Todd Akin Opposes Equal Pay Regulations And Really Doesn’t Get It
In a video unveiled last week that is probably less shocking than it should be, Missouri Representative Todd Akin can be heard supporting unequal pay among men and women. The video, which was released by his political opponent Senator Claire McCaskill’s campaign, is of a town hall meeting in which Akin responds to a question regarding his vote against the Lilly Ledbetter Fair Pay Act:
AUDIENCE MEMBER: You voted against the Lilly Ledbetter Fair Pay Act. Why do you think it is okay for a woman to be paid less for doing the same work as a man?
AKIN: Well, first of all, the premise of your question is that I’m making that particular distinction. I believe in free enterprise. I don’t think the government should be telling people what you pay and what you don’t pay. I think it’s about freedom. If someone wants to hire somebody and they agree on a salary, that’s fine, however it wants to work. So, the government sticking its nose into all kinds of things has gotten us into huge trouble.
Here’s the thing: I really want to not hate Todd Akin. The most recent poll says that he still has a one percentage point lead over McCaskill in the Missouri Senate race. I’m from Missouri and this man may potentially represent me. I know that I come from a fairly conservative state, particularly on ideological issues, but how does this man have the potential to represent my best interests in the Senate when he doesn’t understand something as basic as equal pay?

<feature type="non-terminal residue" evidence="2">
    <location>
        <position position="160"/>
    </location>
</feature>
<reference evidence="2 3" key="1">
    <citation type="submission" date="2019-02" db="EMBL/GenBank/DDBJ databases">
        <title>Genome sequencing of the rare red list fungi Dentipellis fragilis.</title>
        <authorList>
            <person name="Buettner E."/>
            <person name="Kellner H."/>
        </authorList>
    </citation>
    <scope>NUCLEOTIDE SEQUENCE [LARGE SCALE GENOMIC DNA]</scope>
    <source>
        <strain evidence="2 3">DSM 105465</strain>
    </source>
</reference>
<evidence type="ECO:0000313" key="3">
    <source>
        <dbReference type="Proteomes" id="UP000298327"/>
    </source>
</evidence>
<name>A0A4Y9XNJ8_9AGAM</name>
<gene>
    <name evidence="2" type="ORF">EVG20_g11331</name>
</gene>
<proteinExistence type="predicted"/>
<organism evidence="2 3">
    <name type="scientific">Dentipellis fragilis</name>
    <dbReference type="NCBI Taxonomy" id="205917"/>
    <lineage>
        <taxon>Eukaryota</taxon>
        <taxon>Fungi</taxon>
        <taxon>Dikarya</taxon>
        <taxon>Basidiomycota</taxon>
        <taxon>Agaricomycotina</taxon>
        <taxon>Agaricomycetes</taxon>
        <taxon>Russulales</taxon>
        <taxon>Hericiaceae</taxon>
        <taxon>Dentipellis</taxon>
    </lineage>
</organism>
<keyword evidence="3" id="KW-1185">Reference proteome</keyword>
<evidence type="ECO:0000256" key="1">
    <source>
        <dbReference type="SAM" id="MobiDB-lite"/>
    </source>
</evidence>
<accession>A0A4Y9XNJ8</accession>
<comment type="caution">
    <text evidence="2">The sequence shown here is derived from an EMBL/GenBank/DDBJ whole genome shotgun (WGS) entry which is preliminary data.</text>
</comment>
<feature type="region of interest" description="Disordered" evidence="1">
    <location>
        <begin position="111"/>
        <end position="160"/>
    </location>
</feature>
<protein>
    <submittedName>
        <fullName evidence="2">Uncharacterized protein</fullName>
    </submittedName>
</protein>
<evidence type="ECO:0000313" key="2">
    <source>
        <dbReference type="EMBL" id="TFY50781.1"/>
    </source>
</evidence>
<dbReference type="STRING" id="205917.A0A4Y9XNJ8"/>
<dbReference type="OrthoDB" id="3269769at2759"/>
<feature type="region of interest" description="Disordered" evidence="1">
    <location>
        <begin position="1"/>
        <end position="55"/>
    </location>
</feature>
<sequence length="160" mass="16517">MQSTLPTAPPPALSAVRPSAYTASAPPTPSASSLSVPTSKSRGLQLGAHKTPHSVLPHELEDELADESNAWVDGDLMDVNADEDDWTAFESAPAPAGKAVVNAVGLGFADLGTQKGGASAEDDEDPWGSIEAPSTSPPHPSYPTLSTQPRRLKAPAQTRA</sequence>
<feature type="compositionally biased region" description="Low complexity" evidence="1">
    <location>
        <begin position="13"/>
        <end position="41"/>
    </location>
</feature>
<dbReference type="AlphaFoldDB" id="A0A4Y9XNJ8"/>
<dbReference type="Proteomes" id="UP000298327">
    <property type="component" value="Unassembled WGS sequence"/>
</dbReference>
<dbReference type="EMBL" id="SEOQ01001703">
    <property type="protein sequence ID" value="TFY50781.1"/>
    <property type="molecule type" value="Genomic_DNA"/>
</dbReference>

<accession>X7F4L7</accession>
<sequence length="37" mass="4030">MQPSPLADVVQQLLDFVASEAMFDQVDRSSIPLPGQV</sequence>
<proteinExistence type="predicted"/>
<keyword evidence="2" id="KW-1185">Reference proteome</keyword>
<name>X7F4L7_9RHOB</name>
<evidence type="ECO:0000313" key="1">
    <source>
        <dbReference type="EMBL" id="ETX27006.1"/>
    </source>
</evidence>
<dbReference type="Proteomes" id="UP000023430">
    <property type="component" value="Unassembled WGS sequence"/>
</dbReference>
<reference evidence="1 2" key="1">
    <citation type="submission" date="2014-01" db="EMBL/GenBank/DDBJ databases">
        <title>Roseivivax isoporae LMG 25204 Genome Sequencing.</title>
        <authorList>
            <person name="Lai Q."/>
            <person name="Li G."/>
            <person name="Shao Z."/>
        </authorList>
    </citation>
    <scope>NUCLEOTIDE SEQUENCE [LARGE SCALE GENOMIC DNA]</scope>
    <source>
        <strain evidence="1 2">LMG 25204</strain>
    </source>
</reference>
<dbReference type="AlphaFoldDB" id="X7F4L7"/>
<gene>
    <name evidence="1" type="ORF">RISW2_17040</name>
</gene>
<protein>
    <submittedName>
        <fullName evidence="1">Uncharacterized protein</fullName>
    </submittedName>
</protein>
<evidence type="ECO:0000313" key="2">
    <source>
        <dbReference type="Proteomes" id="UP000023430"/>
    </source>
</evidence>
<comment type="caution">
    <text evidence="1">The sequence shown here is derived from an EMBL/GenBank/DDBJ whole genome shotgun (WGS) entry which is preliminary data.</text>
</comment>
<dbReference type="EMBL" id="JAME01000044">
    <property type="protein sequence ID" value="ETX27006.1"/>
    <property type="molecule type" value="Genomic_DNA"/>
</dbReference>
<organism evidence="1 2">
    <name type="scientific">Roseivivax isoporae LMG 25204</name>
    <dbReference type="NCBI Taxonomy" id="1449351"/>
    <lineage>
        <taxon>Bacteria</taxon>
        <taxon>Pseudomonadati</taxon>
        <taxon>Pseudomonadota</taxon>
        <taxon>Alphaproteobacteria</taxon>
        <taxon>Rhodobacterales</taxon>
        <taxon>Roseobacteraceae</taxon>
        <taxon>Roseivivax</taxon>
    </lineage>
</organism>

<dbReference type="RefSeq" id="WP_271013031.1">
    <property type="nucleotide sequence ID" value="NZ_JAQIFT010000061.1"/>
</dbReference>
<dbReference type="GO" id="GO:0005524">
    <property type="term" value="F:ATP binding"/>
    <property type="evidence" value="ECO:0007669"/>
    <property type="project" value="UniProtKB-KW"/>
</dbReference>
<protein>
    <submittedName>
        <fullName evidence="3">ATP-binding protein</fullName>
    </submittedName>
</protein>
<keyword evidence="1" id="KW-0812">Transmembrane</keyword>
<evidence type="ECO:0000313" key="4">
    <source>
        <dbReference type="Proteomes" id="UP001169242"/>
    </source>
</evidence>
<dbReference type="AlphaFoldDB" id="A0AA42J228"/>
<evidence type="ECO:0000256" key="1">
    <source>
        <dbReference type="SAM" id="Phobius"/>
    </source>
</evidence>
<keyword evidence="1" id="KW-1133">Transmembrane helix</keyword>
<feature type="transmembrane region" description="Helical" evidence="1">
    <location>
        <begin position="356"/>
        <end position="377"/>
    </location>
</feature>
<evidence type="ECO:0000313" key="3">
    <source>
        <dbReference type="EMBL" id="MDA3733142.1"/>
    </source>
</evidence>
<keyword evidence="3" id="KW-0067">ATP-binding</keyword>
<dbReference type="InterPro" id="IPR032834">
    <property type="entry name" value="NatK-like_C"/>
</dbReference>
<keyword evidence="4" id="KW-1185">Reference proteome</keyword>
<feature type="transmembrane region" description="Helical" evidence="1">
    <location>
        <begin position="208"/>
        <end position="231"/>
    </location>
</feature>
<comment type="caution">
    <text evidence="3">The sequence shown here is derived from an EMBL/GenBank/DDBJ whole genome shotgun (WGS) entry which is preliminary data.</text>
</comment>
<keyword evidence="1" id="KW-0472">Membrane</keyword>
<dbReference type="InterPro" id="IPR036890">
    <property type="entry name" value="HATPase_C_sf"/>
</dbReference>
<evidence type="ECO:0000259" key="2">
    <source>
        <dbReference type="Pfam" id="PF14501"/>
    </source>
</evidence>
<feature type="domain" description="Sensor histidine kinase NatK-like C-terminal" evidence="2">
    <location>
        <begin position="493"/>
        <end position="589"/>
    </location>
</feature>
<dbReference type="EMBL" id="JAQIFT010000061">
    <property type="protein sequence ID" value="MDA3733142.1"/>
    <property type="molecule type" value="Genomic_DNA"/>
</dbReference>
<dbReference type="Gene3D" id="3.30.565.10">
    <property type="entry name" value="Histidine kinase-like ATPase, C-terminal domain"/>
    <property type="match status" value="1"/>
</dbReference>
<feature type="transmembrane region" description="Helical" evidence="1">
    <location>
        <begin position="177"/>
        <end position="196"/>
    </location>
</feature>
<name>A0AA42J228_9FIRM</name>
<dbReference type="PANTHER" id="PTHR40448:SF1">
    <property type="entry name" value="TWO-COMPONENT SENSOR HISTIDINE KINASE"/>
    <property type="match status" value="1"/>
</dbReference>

As Akin said, “If someone wants to hire somebody and they agree on a salary, that’s fine, however it wants to work.” I mean, the idea here is reasonable in theory. An employer and an employee agree on a fair salary and that’s that. But the problem is, that’s not all there is to it in world we live in. There are many cases in which the agreed upon salary is not actually fair, where pay preference is given to some but not others on the basis of things like gender and race.
In an address to Westminster College in Fulton, Missouri last month, Akin said the following when asked if he was a feminist:
Let me just say, the people who want, who don’t like America the way it is and want to change us radically and want to push for more and more big government, one of the tools that use is an old thing, you’ve heard it before, divide and conquer. Right? Now we have a president who said he was the unifier, but he wasn’t telling the truth. He wants to pit you against some billionaire that should pay all the taxes and he’s always dividing. And the emphasis is on, you know, rich people/poor people, women/men, different colors, all of those things divide us as a people. But the thing that I just try and explain to you is I don’t see America this divided. I see us all as Americans.
The inherent problem with Akin, as I see it, is that he does not see the obvious inequality in the United States. America is divided, and actions like the Lilly Ledbetter Fair Pay Act are crucial steps in unifying the country. When a woman who has just received her MBA is earning $4,600 less than a man in the same position, that’s division. Or when women CEOs are receiving just over 72% of their male counterparts earn, that’s division.
I am a feminist, Representative Akin. I want equality, nothing more or less. And as ridiculous as it may seem, the government has to mandate equality when a portion of the population is still letting outdated, bigoted ideas unfairly impact the lives of others.
Written by Caroline Slavin
Follow her on Twitter @hpcaro!